Journal cover Journal topic
Geoscientific Model Development An interactive open-access journal of the European Geosciences Union
https://doi.org/10.5194/gmd-2017-50
© Author(s) 2017. This work is distributed under
the Creative Commons Attribution 3.0 License.
Model evaluation paper
21 Mar 2017
Review status
This discussion paper is under review for the journal Geoscientific Model Development (GMD).
Evaluating the performance of coupled snow-soil models in SURFEXv8 to simulate the permafrost thermal regime at a high Arctic site
Mathieu Barrere1,2,3,4,5, Florent Domine1,2,3,6, Bertrand Decharme7, Samuel Morin4, Vincent Vionnet4, and Matthieu Lafaysse4 1Centre d’Études Nordiques, Université Laval, Québec City, QC, Canada
2Department of Geography, Université Laval, Québec City, QC, Canada
3Takuvik Joint International Laboratory, Université Laval (Canada) and CNRS-INSU (France), Québec City, QC, Canada
4Météo-France – CNRS, CNRM UMR 3589, CEN, Grenoble, France
5University Grenoble Alpes - CNRS - IRD, IGE, Grenoble, France
6Department of Chemistry, Université Laval, Québec City, QC, Canada
7Météo-France – CNRS, CNRM UMR 3589, Toulouse, France
Abstract. Global warming projections still suffer from a limited representation of the permafrost-carbon feedback. Predicting the response of the permafrost temperature to climate changes requires accurate simulations of the Arctic snow and soil properties. This study assesses the capacity of the coupled models ISBA-Crocus and ISBA-ES to simulate snow and soil properties at Bylot Island, a high Arctic site. Field measurements complemented with ERA-interim reanalysis were used to drive the models and to evaluate simulation outputs. Snow height, density, temperature, thermal conductivity and thermal resistance are examined to determine the critical variables involved in the soil thermal regime. Simulated soil properties are compared with measurements of thermal conductivity, temperature and water content. The simulated snow density profiles are erroneous, because Crocus and ES do not represent the upward water vapour fluxes generated by the strong temperature gradients within the snowpack. The resulting vertical profiles of thermal conductivity are inverted compared to observations, with high simulated values at the bottom of the snowpack. Still, ISBA-Crocus manages to successfully simulate the soil temperature in winter. Results are satisfactory in summer, but the temperature of the top soil could be better reproduced by representing adequately surface organic layers, i.e. mosses and litter, and in particular their water retention capacity. Transition periods (soil freezing and thawing) are the least well reproduced because the high basal snow thermal conductivity induces too rapid heat transfers between the soil and the snow in simulations. Hence, global climate models should carefully consider Arctic snow thermal properties, and especially the thermal conductivity of the basal snow layer, to perform accurate predictions of the permafrost evolution under climate changes.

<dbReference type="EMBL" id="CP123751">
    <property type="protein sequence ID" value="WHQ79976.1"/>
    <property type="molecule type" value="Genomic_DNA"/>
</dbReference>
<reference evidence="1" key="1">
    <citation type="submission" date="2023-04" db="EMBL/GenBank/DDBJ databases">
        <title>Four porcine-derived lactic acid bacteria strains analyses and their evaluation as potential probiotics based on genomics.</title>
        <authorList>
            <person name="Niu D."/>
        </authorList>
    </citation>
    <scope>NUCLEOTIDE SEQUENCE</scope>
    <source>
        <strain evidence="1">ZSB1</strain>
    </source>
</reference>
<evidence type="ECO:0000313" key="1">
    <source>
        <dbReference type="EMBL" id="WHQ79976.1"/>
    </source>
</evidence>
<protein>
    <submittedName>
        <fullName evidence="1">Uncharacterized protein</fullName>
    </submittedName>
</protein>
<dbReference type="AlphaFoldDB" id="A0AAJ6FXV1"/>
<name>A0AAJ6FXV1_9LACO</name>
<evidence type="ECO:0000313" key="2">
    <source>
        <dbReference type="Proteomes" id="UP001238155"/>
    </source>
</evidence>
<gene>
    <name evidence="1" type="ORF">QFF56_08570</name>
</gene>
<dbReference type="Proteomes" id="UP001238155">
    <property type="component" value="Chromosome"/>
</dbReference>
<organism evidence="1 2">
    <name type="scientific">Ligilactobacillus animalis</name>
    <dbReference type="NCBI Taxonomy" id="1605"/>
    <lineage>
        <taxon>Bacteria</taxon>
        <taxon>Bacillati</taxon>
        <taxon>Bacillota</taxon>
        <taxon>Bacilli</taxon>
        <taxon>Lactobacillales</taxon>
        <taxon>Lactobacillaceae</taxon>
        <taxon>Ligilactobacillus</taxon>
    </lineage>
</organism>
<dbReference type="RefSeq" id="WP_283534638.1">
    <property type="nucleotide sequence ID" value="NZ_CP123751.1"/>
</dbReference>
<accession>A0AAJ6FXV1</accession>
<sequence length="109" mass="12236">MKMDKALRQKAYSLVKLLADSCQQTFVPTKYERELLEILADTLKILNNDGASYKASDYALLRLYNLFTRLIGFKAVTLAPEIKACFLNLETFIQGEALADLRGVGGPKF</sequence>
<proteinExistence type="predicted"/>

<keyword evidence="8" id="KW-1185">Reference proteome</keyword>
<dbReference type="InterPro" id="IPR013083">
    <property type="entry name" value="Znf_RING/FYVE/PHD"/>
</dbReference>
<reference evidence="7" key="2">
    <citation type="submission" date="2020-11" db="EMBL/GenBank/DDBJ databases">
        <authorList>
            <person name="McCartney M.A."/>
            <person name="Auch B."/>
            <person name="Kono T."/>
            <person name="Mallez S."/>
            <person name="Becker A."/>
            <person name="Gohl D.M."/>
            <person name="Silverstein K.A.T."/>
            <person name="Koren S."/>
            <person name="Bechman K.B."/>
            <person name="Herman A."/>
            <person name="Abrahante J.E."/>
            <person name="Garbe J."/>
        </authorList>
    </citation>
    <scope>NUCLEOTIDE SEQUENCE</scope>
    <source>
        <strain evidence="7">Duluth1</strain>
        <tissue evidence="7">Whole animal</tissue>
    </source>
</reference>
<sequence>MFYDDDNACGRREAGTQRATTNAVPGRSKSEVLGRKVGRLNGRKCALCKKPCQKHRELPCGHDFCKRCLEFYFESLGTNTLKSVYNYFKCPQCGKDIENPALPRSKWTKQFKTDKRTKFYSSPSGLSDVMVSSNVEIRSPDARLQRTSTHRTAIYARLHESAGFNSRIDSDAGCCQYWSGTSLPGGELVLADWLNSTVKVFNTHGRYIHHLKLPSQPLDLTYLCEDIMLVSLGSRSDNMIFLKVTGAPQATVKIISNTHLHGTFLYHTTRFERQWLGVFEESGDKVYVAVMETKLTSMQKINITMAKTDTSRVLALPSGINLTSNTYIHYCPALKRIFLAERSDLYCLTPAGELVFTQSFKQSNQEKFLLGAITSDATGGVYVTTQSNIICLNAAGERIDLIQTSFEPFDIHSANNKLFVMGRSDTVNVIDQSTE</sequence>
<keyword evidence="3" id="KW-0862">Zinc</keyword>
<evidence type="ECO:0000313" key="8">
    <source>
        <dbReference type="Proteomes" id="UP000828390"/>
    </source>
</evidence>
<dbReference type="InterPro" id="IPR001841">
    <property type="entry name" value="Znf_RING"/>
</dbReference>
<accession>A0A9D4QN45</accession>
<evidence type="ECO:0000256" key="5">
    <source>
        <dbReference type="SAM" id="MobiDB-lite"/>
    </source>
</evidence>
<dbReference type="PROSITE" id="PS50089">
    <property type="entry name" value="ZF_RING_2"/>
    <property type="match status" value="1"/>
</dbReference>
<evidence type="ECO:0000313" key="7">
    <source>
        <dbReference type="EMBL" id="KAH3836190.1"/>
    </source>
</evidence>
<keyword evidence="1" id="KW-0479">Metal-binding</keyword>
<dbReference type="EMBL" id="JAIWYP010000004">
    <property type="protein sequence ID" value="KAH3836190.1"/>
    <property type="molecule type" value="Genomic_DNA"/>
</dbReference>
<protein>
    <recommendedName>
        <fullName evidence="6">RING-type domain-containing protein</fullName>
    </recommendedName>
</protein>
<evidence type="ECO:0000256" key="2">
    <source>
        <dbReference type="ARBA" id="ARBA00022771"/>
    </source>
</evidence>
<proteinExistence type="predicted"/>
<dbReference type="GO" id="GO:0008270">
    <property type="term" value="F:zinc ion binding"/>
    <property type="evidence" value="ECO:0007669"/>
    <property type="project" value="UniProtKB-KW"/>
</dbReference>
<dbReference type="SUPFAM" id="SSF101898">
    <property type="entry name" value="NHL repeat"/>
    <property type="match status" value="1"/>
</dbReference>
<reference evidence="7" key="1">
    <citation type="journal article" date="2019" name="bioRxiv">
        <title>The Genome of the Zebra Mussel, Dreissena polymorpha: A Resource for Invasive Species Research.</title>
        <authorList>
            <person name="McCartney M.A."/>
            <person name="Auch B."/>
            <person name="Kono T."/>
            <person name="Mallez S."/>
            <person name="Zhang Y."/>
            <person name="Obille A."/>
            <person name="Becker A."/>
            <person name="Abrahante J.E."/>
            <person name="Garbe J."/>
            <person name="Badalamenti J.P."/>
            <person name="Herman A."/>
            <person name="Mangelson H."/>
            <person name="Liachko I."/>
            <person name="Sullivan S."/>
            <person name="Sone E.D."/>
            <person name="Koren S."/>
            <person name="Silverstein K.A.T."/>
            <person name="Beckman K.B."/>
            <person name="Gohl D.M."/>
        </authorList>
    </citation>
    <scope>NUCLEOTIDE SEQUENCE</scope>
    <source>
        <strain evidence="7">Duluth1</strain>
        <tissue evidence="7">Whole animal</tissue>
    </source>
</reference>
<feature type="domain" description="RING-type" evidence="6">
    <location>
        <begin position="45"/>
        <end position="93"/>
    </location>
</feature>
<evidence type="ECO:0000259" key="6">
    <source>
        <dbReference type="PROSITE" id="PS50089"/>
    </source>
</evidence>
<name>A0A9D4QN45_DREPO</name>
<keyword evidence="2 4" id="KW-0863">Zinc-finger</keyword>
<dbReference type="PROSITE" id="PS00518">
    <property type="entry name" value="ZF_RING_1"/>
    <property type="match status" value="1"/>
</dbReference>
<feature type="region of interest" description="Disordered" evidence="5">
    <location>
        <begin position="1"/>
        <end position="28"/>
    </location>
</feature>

Citation: Barrere, M., Domine, F., Decharme, B., Morin, S., Vionnet, V., and Lafaysse, M.: Evaluating the performance of coupled snow-soil models in SURFEXv8 to simulate the permafrost thermal regime at a high Arctic site, Geosci. Model Dev. Discuss., https://doi.org/10.5194/gmd-2017-50, in review, 2017.
Mathieu Barrere et al.
Mathieu Barrere et al.

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Evaluating the performance of coupled snow-soil models in SURFEXv8 to simulate the permafrost thermal regime at a high Arctic site - Data
M. Barrere and F. Domine
https://doi.org/10.5885/45460CE-9B80A99D55F94D95
Mathieu Barrere et al.

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Short summary
Global warming projections still suffer from a limited representation of the permafrost-carbon feedback. This study assesses the capacity of snow-soil coupled models to simulate the permafrost thermal regime at Bylot Island, a high Arctic site. Significant flaws are found in the description of Arctic snow properties, resulting in erroneous heat transfers between the soil and the snow in simulations. Improved snow schemes are needed to accurately predict the future of permafrost.
Global warming projections still suffer from a limited representation of the permafrost-carbon...
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